We want this site to be a welcoming place for productive conversation. For it to be such, it is important that we act respectfully toward ourselves, other community members, and the community as a whole. The following guidelines are meant to give community members an idea of what respectful conduct looks like in an open online community.
Verbal Abuse And Harassment
In the forums, we will often be discussing highly consequential subjects, and we will often have intense feelings about those subjects. We will likely disagree strongly with each other on some issues, and that will lead to passionate arguments between us. This is okay. This is good. This is what productive conversation often looks like.
We must be mindful to keep our disagreement civil. We do not accept name-calling, stereotyping, personal insults, or hyperbolic characterizations, whether they be addressed to the target themself or to a third person. Politely criticizing someone’s arguments or behavior is okay. Criticizing someone’s character is not.
We flatly condemn threats of bodily harm, whether sincere or not, as well as expressions of fantasies or desires for others to experience bodily harm. We also condemn persistent non-consentual communication, intentional disclosure of another’s personal information, and other forms of harassment and abuse.
We should be mindful to express our thoughts in a context where they will be relevant. This will make it easier for everyone to find and follow the conversations that interest them.
When posting a new topic, do so in the most specifically relevant forum. Use the Free Chat forum if no other forum is relevant. Feel free tosuggest a new forum by posting a suggestion in the Feedback forum. It is okay to post the same topic in multiple forums if the topic is relevant to multiple forums (e.g. a subject forum and a geographic forum). Moderators might move a topic to a different forum if they believe that it is not relevant to the forum in which it was originally posted.
Replies in a given topic are displayed in the order in which they were posted. The site’s creator would have liked to have replies displayed in structured (threaded) format, where replies are grouped according which post they are replying to. However, he could not work out a practical way to do that. So in a long or fast conversation or one with many participants, it might be difficult to tell which post someone meant to reply to. So please do your best to make this clear. You can do this by quoting the post you are replying to or by including a link to that reply (you can copy and paste the “#XXX” link at the top of the post). When quoting, trying quote only the relevant part of the post you want to mention. Don’t automatically post the whole thing. The creator deliberately chose not to including an automatic quoting feature to discourage this.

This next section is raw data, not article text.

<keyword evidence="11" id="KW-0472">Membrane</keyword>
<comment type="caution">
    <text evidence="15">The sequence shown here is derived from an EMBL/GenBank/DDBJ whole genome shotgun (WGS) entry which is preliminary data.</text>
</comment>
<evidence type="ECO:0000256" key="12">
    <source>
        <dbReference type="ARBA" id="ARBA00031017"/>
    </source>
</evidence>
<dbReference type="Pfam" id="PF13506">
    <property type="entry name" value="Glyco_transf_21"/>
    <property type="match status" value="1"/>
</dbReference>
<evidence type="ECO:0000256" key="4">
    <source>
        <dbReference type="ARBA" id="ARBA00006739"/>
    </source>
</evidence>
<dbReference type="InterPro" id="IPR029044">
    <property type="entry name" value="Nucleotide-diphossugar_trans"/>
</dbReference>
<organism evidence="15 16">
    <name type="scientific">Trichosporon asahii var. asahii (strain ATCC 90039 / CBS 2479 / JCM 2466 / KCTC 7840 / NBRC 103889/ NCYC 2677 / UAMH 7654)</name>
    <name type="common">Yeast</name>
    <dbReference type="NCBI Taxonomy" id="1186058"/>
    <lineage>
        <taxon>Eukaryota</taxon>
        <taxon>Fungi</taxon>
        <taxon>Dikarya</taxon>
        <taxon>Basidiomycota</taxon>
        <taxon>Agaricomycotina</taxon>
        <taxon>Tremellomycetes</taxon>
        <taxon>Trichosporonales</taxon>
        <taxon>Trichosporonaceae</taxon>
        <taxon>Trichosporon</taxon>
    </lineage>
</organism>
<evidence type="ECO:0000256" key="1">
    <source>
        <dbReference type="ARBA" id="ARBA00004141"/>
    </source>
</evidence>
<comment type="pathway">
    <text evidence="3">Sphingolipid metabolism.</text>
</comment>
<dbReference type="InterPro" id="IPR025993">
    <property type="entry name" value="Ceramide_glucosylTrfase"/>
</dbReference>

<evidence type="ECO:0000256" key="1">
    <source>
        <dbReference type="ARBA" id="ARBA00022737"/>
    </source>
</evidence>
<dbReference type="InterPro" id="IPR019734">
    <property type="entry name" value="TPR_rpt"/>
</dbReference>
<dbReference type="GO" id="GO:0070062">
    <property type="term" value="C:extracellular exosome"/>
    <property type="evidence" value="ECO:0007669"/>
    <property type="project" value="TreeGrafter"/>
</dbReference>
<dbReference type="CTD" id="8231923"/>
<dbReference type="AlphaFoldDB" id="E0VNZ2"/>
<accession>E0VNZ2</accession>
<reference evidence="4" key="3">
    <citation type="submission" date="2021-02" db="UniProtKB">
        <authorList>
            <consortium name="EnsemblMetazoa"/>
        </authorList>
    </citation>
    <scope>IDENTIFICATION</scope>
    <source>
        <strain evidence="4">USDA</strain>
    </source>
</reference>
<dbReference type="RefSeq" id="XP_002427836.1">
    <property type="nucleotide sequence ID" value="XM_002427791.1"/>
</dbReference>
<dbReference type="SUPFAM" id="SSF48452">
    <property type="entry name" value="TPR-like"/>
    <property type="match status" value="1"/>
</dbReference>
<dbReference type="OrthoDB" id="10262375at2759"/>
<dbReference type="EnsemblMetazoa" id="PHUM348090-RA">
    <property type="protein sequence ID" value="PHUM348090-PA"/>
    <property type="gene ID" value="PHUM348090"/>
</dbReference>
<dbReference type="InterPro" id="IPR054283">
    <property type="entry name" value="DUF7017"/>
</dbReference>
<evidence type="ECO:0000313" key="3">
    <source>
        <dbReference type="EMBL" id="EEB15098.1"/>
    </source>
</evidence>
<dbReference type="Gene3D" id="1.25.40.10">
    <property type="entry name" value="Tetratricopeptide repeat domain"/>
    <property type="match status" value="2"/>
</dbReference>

Discussions will inevitably drift from the original topic, but try to keep replies relevant to the original topic that they are attached to. If your response is very far from the original topic, consider starting a new topic. You can indicate that the new topic is a response to a post in another topic by including a link to that post. Moderators might also move your response to a new topic if they believe that it is too far off topic..
When responding to a prior post, make sure that you actually acknowledge and address points made in the prior post. This is not just a matter of keeping the forums organized; it is a matter of respect to the author of the prior post. When someone responds to you without acknowledging or addressing what you actually said, it can be frustrating and hurtful.
If you disagree with someone, be clear about why you disagree; do not simply contradict them. If you do not have solid reasons for your position, then be clear that you are presenting a personal feeling or impression rather than a reasoned position.
Be especially mindful when posting in a special group forum if you are not a member of the designated group. These are not subject forums; they are intended as places where people can converse freely without having to defend or explain their experience.
Skillful writing will enable you to express your thoughts clearly and elegantly. Unskillful writing can be confusing or awkward to readers. In a medium where we express ourselves almost entirely through writing, the quality of our writing has a powerful influence over the impression we make on others. This might not be fair, but there’s no way around it. So try to write and proofread your posts carefully.
It can be appropriate to use forceful language to express strong feelings, but try to reserve it for when it is truly warranted. Otherwise, you risk engaging in verbal bullying and losing your credibility. Most people don’t like conversing with someone who consistently uses forceful language.
Since the early days of the internet, writing in all capital letters has been widely perceived by readers as equivalent to shouting. DO NOT USE ALL CAPS UNLESS YOU WANT READERS TO FEEL LIKE YOU ARE SHOUTING AT THEM.